US banks are placing strategic bets across lending, payments, capital markets, data analytics, and blockchain.
US banks are are actively investing in fintech startups.
In 2018 (YTD 11/21), the top 11 US banks by assets participated in a total of 49 equity rounds to fintech startups. This compares to 19 in 2017 and 33 in 2016.
Today, US banks are involved in more fintech rounds for two main reasons: high-upside returns and strategic partnerships.
In some cases, a bank or corporate venture capital group will invest in a startup strictly for the purpose of future returns.
In others, a bank will invest strategically — it invests and partners with a fintech startup to further its internal strategic goals. For example, JPMorgan invested in restaurant payments startup LevelUp and then integrated LevelUp’s order-ahead software into Chase Pay.
Strategic investing is a growing trend among banks in 2018, as many US banks have solidified their internal digital strategies and are now looking to execute.
Below, we take a look at the top US banks and their fintech startups investments.
Gray boxes indicate that the company is a new addition (since the start of 2017) to that investor’s portfolio. Light blue boxes indicate that the portfolio company has been acquired, and patterned blue boxes indicate that the investor acquired the portfolio company.
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Goldman Sachs invests in tech to scale Marcus: Goldman Sachs is investing in consumer-facing tech that will help the company scale its digital bank, Marcus. These investments span various categories including lending, payments, real estate, blockchain, and insurance.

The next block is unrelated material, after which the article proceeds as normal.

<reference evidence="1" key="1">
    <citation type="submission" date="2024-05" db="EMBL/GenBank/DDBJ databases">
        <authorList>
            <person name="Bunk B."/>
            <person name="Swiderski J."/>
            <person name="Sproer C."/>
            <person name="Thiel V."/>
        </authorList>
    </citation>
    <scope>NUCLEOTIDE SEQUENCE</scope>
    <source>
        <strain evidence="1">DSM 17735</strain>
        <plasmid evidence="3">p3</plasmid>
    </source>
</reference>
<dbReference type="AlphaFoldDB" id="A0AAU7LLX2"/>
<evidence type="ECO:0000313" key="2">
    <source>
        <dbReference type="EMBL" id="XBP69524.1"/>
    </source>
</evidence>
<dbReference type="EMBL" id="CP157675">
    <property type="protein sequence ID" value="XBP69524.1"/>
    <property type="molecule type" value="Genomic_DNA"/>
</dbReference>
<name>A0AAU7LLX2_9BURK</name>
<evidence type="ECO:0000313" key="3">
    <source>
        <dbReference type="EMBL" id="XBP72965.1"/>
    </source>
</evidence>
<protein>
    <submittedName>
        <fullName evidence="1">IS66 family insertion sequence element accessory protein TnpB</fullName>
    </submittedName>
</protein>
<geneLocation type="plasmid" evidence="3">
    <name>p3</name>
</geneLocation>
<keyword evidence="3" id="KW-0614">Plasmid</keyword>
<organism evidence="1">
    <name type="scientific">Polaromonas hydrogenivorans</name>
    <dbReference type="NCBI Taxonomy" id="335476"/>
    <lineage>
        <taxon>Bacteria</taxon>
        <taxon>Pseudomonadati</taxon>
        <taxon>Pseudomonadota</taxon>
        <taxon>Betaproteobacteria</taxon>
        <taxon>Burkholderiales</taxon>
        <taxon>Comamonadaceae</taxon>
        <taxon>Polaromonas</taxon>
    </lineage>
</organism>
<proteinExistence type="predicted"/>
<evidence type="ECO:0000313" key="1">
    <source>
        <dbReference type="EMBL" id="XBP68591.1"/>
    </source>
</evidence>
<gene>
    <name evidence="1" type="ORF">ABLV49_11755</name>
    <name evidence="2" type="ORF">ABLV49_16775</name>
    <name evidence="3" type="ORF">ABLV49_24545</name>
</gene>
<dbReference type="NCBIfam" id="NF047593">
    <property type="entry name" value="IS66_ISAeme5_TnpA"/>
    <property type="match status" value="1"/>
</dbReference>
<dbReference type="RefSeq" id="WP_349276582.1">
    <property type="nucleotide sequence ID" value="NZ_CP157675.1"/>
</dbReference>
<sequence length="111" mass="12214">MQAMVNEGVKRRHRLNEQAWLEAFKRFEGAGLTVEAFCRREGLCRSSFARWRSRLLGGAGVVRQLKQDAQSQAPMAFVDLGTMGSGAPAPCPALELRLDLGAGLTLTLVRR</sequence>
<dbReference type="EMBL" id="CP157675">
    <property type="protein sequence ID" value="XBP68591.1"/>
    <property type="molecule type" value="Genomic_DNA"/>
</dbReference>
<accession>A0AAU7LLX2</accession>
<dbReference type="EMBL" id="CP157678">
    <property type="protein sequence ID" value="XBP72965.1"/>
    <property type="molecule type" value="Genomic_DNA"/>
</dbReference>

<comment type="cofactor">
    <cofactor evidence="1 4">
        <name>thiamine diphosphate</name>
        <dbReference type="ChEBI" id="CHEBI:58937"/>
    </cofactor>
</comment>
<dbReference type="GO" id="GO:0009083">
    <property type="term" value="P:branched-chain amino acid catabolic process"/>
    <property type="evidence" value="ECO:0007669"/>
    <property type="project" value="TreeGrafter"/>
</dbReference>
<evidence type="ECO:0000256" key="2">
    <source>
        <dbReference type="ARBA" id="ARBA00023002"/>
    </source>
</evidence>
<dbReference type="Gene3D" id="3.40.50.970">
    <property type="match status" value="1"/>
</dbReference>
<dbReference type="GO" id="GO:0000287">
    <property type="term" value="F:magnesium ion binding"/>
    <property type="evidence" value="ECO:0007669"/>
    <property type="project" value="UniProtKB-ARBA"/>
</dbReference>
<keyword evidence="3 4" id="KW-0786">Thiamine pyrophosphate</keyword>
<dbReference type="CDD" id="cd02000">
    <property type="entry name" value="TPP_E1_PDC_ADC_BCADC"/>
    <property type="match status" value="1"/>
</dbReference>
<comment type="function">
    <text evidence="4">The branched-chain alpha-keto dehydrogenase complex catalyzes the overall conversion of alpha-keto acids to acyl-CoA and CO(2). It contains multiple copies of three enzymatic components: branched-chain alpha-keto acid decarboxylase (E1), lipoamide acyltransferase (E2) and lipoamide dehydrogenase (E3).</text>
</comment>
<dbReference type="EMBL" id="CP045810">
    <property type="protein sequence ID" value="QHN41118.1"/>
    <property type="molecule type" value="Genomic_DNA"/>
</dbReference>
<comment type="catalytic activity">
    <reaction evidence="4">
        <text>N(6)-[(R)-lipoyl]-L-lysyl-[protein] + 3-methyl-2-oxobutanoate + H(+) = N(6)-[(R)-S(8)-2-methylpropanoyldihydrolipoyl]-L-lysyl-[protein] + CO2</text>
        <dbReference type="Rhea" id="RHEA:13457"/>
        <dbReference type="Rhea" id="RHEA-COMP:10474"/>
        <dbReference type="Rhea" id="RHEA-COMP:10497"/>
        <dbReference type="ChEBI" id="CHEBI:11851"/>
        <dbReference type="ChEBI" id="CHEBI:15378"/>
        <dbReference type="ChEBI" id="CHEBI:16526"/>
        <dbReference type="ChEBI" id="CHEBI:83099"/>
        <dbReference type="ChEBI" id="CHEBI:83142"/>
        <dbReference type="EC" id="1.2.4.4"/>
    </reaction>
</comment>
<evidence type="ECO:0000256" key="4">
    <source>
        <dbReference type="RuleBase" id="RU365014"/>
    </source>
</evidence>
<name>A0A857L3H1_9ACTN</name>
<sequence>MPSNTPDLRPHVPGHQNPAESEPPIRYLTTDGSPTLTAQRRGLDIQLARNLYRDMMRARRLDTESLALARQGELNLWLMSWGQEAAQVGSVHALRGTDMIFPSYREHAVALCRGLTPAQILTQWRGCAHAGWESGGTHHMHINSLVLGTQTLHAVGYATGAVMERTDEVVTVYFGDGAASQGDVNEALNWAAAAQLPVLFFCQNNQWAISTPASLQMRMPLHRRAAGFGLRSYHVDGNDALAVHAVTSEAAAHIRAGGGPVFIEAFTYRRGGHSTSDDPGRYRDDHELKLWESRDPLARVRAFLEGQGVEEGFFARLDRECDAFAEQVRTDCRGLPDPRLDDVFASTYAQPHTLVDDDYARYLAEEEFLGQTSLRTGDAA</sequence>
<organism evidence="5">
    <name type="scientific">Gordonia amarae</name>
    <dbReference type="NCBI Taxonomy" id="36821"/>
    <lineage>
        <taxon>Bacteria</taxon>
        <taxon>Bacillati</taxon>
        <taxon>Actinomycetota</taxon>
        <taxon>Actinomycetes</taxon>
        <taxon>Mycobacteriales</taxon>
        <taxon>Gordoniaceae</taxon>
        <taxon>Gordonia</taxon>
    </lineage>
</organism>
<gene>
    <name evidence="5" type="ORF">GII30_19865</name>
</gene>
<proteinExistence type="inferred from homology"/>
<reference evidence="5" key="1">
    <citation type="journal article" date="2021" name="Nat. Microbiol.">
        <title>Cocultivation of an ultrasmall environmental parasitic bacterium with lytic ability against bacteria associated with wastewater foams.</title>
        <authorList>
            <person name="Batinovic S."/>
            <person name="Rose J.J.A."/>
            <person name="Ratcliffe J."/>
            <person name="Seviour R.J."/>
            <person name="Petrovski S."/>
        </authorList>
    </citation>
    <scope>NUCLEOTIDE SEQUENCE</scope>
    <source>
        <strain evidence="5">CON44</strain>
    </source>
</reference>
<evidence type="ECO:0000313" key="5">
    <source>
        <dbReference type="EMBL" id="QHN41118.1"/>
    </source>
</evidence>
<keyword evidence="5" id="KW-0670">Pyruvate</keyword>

Goldman’s strategic investments have been largely focused on alternative lending. For example, Goldman took a corporate majority in Financeit at the end of 2017, and has since added home remodeling loans to its Marcus platform. Additionally, Goldman invested in consumer mortgage startups Better Mortgage and Mortgage Financial Solutions, which could foreshadow a Marcus mortgage product in the future.
Goldman is also investing in fintech startups that help consumers find and repay debt. For example, Goldman invested in Trussle, a free online mortgage broker, and Even Financial, an API that connects consumers to personalized products. These investments may soon be integrated into Goldman’s recent acquisition of Clarity Money, a personal financial management app.
Banks are beginning to invest in process automation: US banks are beginning to invest in automation software for both internal and external processes.
Goldman Sachs and PNC recently invested in robotic process automation (RPA) software Automation Anywhere and Workfusion, respectively. RPA is the automation of repetitive workplace tasks like document review, data entry, and customer service. It’s part of the trend toward white-collar automation.
Additionally, Citi, JPMorgan, Goldman Sachs, Wells Fargo, and Bank of America have all invested in startups that help small businesses automate back office processes. These startups — Billtrust, ScaleFactor, C2FO, Bill.com, and Canopy Tax — help businesses simplify the role of CFO by automating accounts receivables, accounting, taxes, and payments.
Real estate tech is an emerging investment category: Consumer real estate tech is helping simplify consumer real estate operations. In 2018, Goldman, Citi, and JPM all invested in real estate tech startups.
In June, Citi invested in Unison, a startup that allows homeowners to easily leverage their homes equity for cash. Home equity is a growing market, and one that can help banks strengthen their consumer real estate offerings.
US banks are increasing activity in the UK: In 2018 (YTD 11/21), the top 11 US banks by assets have participated in a record 9 equity rounds in fintech startups that are headquartered in the UK. This is a significant jump from 1 investment in both 2017 and 2016.